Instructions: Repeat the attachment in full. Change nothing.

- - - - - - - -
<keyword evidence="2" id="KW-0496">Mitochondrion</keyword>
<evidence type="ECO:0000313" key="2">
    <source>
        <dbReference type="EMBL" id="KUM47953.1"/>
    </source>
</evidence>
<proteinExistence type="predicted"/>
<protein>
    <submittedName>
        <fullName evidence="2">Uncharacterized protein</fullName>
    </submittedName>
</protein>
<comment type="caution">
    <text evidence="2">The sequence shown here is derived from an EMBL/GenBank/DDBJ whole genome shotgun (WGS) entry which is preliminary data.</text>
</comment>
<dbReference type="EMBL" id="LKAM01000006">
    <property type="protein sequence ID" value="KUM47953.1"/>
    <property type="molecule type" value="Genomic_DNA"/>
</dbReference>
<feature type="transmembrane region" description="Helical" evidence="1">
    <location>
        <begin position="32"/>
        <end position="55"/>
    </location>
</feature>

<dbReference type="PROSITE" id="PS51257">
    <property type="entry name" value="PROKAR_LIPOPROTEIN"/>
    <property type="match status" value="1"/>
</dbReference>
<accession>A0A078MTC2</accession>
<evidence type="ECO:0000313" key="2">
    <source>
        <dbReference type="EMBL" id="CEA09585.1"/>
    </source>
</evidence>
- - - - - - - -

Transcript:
<keyword evidence="2" id="KW-0496">Mitochondrion</keyword>
<evidence type="ECO:0000313" key="2">
    <source>
        <dbReference type="EMBL" id="KUM47953.1"/>
    </source>
</evidence>
<proteinExistence type="predicted"/>
<protein>
    <submittedName>
        <fullName evidence="2">Uncharacterized protein</fullName>
    </submittedName>
</protein>
<comment type="caution">
    <text evidence="2">The sequence shown here is derived from an EMBL/GenBank/DDBJ whole genome shotgun (WGS) entry which is preliminary data.</text>
</comment>
<dbReference type="EMBL" id="LKAM01000006">
    <property type="protein sequence ID" value="KUM47953.1"/>
    <property type="molecule type" value="Genomic_DNA"/>
</dbReference>
<feature type="transmembrane region" description="Helical" evidence="1">
    <location>
        <begin position="32"/>
        <end position="55"/>
    </location>
</feature>

<dbReference type="PROSITE" id="PS51257">
    <property type="entry name" value="PROKAR_LIPOPROTEIN"/>
    <property type="match status" value="1"/>
</dbReference>
<accession>A0A078MTC2</accession>
<evidence type="ECO:0000313" key="2">
    <source>
        <dbReference type="EMBL" id="CEA09585.1"/>
    </source>
</evidence>